Fifteen councillors need to be rinsed, including the mayor, after fuel tax vote

Fifteen councillors, including the mayor, have voted to stiff ratepayers of Auckland with a fuel tax; only two voted against the proposal. Quote:

Auckland motorists may pay an 11.5-cent per litre fuel tax after the local council gave the controversial move its initial approval today.

The price rise looks likely to hit motorists at the pump on July 1 after a 15-2 council vote in favour of the draft tax.

Auckland drivers face paying 25c a litre more in the next three years as the Government also proposes boosting fuel taxes in 3c to 4c annual hikes.

From tomorrow, Aucklanders can have a say on the draft tax and 14 public transport, roading, walking and cycling and safety projects it will go to fund. Consultation ends on May 14.

The council is set to formally approve the regional petrol tax on May 31. Legislation allowing the tax is expected to be passed in Parliament in time for the tax to come into effect on July 1.

The price rise would be for a maximum of 10 years. The tax is expected to raise around $150 million a year.

All but two councillors – Greg Sayers and Sharon Stewart – voted to go out for public consultation on the tax.

This followed a unanimous vote of council to support a?$28 billion 10-year transport programme for the city announced by the Government and Mayor Phil Goff.

Goff said the tax would raise $1.5 billion over 10 years but with Government subsidies and development contributions it would raise $4.3 billion of “skin in the game” for the 10-year Auckland Transport Alignment Project (ATAP).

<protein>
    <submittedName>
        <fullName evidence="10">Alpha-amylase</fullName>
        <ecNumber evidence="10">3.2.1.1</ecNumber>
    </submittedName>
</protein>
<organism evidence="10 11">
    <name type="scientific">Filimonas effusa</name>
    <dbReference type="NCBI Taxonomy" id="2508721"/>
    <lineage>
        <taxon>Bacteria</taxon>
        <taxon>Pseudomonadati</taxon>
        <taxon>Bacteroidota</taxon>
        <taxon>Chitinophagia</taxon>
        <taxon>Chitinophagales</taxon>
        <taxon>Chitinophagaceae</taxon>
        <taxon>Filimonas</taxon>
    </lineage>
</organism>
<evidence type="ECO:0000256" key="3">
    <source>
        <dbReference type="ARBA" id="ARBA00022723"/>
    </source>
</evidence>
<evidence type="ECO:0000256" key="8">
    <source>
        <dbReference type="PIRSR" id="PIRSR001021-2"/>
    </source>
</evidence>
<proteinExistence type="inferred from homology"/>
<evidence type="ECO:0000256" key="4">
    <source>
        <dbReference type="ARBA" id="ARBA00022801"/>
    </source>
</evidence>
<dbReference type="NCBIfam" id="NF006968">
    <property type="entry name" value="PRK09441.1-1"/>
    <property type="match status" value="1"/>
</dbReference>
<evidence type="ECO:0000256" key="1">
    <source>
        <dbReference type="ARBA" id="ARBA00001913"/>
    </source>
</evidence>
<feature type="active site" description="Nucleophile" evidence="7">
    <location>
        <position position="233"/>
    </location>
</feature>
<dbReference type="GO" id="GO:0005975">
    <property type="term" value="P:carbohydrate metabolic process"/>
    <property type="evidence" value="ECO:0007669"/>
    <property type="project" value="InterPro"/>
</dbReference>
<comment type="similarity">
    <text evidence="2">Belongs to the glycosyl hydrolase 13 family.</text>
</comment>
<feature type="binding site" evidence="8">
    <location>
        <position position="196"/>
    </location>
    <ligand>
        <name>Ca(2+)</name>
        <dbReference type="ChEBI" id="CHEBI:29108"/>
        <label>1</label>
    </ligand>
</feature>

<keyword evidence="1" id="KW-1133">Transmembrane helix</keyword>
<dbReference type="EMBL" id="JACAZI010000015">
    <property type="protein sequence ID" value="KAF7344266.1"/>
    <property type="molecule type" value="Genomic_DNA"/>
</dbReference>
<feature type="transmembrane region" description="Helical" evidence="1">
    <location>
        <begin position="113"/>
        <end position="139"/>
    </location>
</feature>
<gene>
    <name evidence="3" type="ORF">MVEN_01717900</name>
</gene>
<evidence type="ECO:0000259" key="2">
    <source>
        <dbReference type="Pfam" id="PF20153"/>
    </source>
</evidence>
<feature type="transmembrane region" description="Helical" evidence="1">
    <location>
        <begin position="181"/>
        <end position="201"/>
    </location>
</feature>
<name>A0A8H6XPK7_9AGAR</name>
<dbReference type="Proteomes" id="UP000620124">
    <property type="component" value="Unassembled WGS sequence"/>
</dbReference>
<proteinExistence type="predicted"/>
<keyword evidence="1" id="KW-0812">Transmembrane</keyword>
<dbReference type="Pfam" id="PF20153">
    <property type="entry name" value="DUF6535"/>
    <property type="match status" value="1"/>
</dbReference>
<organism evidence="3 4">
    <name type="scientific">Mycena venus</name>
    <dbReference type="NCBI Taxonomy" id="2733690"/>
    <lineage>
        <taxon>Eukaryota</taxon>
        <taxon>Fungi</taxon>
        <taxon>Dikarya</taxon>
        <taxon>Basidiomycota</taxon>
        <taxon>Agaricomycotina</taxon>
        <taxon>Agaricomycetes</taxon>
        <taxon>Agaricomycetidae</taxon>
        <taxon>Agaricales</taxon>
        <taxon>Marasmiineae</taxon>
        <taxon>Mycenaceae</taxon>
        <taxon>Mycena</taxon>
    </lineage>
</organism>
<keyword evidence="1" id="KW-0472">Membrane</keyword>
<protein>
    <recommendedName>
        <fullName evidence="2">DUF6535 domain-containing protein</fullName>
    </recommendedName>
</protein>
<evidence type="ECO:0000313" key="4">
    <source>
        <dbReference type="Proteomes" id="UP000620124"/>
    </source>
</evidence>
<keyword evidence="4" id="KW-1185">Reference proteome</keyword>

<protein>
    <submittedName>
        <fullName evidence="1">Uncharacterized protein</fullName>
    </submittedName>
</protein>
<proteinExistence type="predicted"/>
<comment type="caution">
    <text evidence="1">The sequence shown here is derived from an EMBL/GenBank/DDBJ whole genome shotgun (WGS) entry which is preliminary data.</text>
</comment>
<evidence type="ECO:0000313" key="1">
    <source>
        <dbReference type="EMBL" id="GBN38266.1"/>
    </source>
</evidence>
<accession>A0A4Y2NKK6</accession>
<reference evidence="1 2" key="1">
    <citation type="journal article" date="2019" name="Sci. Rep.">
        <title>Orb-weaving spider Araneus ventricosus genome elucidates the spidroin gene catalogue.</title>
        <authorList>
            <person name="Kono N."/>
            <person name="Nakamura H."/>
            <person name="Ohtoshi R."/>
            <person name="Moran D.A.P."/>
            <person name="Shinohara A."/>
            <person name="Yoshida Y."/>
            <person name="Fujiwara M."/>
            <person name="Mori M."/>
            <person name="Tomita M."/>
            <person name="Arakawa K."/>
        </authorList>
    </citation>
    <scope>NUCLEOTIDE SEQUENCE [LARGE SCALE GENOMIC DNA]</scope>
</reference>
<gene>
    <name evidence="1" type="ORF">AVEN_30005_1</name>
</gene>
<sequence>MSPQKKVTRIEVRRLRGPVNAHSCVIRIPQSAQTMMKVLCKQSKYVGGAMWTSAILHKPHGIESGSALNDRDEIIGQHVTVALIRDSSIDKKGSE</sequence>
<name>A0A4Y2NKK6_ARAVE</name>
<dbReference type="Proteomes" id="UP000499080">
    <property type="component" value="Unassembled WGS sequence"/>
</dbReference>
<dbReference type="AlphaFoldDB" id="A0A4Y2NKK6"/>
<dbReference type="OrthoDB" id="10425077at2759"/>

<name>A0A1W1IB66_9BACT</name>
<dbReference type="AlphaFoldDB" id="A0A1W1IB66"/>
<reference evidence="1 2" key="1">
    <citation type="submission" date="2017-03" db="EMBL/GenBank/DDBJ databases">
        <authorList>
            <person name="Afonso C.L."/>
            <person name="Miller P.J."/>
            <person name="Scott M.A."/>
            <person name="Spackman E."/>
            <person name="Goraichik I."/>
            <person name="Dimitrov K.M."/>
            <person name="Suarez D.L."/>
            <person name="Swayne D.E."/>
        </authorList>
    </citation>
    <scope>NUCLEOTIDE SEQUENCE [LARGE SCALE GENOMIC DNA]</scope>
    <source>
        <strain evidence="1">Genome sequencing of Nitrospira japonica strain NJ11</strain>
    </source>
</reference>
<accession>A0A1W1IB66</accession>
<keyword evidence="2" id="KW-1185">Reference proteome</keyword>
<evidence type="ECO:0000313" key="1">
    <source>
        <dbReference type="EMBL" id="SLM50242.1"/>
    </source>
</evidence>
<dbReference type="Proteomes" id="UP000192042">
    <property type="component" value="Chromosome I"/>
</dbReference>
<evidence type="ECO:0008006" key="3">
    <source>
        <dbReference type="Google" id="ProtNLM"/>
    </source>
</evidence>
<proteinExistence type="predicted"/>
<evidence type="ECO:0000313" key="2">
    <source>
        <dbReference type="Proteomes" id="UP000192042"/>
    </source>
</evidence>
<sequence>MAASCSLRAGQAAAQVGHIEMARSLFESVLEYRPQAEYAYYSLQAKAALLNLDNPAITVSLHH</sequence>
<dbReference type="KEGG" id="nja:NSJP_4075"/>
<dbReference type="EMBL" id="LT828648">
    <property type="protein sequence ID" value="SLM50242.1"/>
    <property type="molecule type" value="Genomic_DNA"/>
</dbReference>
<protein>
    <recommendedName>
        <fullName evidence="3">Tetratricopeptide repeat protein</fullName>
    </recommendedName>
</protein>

Rodney councillor Greg Sayers said he could not support the fuel tax, saying council consultation on the regional fuel tax found 48 per cent of people were opposed and 46 per cent supported it.

Transport Minister Phil Twyford welcomed the council voting 15-2 in favour of a regional fuel tax.

“They are putting the interests of Auckland ahead of petty politicking,” Twyford said.

“Today’s decision is a kick in the guts for National Leader Simon Bridges who this morning declared he would keep Auckland in the dark ages by scrapping the regional fuel tax.”

Goff said the council had previously voted unanimously for the ATAP package so “please don’t come to me saying you don’t want the fuel tax”.

“Doing nothing is not an option. We want to be a world-class city. This gives us a definitive way we can fund not just the immediate problems but being transformational,” he said.

The new consultation with the public will include 14 projects that the fuel tax will fund.?End quote.

The fifteen ratbags who voted to punish poor road users are:

John Watson
Wayne Walker
Cathy Casey
Christine Fletcher
Bill Cashmore
Alf Filipaina
Fa’anana Efeso Collins
Daniel Newman
Josephine Bartley
Chris Darby
Richard Hills
Desley Simpson
Linda Cooper
Penny Hulse
Mike Lee

The council also voted to unanimously approve the ATAP, which has little gems like this buried within it: Quote:

A roll-out of speed management changes across 10 per cent of the network, including lower speed limits, gateway treatments and safety cameras (speed cameras and red light cameras). End quote.

So, lowering the speed limit and putting in additional taxation devices, otherwise known as speed cameras, will really help with congestion.

And they chuck huge wedges of cash at road maggots:?Quote:

Overall, around $640 million of investment in cycling infrastructure has been included in the ATAP Package.?End quote.

So, motorists get to pay a new fuel tax and the money gets plowed into areas that don’t contribute whatsoever. Not only that, we are going to be slowed down and run the risk of further revenue generation techniques to scalp us even more.

Don’t forget, too, that there will be massive disruption during that ten years from the road works which will take much longer than anticipated and drive businesses under.

Grumbles about the council became rumbles today. People are angry. Labour and Phil Goff are going to be unpleasantly surprised at the backlash.

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